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'Er is niks moralistisch aan ESG'

11-10-2012 | Visie | Petra Sagel

‘Factoren op het gebied van milieu, maatschappij en ondernemingsbestuur (Environmental, Social, Governance; ESG) moeten onderdeel uitmaken van de algemene financiën.’ Dat was een van de belangrijkste conclusies van het vijfde jaarlijkse ESG Europe Event in Amsterdam, georganiseerd door responsible-investor.com en gesponsord door Robeco vanaf het begin.

(Dit artikel is Engelstalig)

ESG factors improve company analysis
Martine Menko, Investment Officer at the Dutch pension fund for the transport sector, was very clear: ‘There is nothing ethical or morally uplifting about ESG integration. To investors, ESG factors are an additional set of factors to analyze the companies we invest in. Including them in the analysis is a necessity, as they provide more insight in the risks a company runs or the competitive edge they have by anticipating relevant long-term threats and opportunities. Ethical or socially responsible investing is for a limited group of investors. Morals are, by definition, individual, and cannot be implemented by a pension fund.’

Exclusion not always the way to go
Paradoxically, exclusion is not always the most sustainable option either. This was the conclusion of one of the specialist sessions at the conference. Of course, there are companies that violate international laws, such as corporations producing cluster bombs or using child labor. The illegal character of these companies’ practices is beyond debate and it is clear to everyone that they need to be eliminated. In that case, exclusion is the only – and a powerful – option. However, industries such as tobacco and alcohol are not illegal and regardless of any moral or health objections one might have, these industries are here to stay. In this case, exclusion would be too easy and actually not sustainable at all. After all, excluding unsustainable companies means that they will remain unsustainable. It is more productive to engage with them to convince them to improve their ways. An example is to convince such corporations to refrain from marketing their products to young people. Excluding them is the field of ethical investors, not sustainable investors.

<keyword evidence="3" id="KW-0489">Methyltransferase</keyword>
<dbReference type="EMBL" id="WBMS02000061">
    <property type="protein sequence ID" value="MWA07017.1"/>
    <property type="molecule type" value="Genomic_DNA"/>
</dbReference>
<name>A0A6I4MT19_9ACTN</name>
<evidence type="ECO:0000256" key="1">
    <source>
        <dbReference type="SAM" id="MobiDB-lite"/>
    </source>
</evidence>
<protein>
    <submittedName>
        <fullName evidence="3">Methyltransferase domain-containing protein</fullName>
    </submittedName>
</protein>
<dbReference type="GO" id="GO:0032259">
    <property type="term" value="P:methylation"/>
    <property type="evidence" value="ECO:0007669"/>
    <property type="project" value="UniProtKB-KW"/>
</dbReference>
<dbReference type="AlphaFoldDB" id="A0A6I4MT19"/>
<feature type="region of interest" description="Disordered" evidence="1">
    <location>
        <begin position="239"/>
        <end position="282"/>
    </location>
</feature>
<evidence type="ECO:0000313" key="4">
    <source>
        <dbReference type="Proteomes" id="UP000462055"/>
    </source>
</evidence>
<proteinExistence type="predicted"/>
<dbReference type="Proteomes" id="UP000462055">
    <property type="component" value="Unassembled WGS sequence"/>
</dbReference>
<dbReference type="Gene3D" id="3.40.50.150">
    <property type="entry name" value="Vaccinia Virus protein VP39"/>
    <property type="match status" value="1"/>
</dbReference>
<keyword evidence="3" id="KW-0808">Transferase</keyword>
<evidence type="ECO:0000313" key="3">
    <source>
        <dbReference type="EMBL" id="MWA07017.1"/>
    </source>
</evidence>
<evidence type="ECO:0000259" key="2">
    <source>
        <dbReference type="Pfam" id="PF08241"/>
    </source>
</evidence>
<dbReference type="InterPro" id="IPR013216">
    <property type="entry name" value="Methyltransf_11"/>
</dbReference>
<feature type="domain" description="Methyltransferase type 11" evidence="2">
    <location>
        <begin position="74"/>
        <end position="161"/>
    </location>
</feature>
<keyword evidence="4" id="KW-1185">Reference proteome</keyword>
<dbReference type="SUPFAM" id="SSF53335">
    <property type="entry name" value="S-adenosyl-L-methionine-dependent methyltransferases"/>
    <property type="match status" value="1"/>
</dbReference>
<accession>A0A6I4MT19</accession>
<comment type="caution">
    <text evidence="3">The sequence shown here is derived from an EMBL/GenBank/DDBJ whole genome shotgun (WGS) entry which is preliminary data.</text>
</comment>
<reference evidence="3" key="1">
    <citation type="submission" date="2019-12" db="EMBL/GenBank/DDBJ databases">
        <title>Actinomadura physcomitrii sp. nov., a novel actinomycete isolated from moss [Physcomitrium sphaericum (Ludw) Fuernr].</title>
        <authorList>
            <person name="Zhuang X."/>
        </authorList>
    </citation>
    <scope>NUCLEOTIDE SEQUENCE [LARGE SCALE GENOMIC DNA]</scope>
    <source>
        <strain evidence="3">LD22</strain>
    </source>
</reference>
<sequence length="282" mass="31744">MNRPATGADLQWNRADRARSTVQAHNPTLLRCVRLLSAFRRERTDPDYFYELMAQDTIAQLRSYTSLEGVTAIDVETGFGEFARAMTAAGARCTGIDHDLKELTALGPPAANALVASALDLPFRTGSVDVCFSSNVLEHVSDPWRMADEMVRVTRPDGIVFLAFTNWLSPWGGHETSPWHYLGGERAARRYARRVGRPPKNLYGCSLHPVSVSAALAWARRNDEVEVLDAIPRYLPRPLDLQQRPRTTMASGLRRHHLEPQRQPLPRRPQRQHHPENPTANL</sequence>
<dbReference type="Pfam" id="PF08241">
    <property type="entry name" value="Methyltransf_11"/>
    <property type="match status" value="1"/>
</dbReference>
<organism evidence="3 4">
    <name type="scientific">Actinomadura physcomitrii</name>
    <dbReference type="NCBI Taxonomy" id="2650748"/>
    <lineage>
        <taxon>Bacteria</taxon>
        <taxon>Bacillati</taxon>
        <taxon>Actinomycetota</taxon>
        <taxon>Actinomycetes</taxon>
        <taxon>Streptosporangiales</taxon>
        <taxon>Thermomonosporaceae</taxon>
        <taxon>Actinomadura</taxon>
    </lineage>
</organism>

Companies benefit from sustainability
In terms of ESG integration, companies are clearly ahead of investors, increasingly integrating ESG factors into their decision-making. According to Erik Breen, head of Responsible Investing at Robeco, over 70% of global firms have sustainability on the top management agenda, against 20% only ten years ago. And rightfully so: a metastudy by Deutsche Bank shows that 100% of all studies investigated indicate that corporations with higher ESG scores have a lower cost of capital. Piet Eichholtz, professor of real estate and finance at Maastricht University, has even found that green companies have a lower beta, and are therefore less exposed to the systemic risk. Speaking of risk, although companies are still mainly using ESG as a ways to avoid risk - environmental risks in the deep-water drilling industry, for example - more and more companies are embracing ESG to create opportunities as well.

Lose the jargon
To allow analysts and investors to make an optimum assessment of a particular company, it is important that the latter is transparent and provides accurate reporting on the integration of ESG factors. Integrated reporting is increasingly demanded by both corporations and investors and the European Commission is working on regulations to make it mandatory. Mandatory or not, it is crucial that the information provided is clear and unambiguous. In this respect, Erik Breen made a case for stopping the use of sustainability jargon altogether. ‘Using a language that only sustainability experts understand does not help anyone. I sometimes feel like I am in Babylon, and this has to stop if we want to integrate ESG into mainstream finance.’

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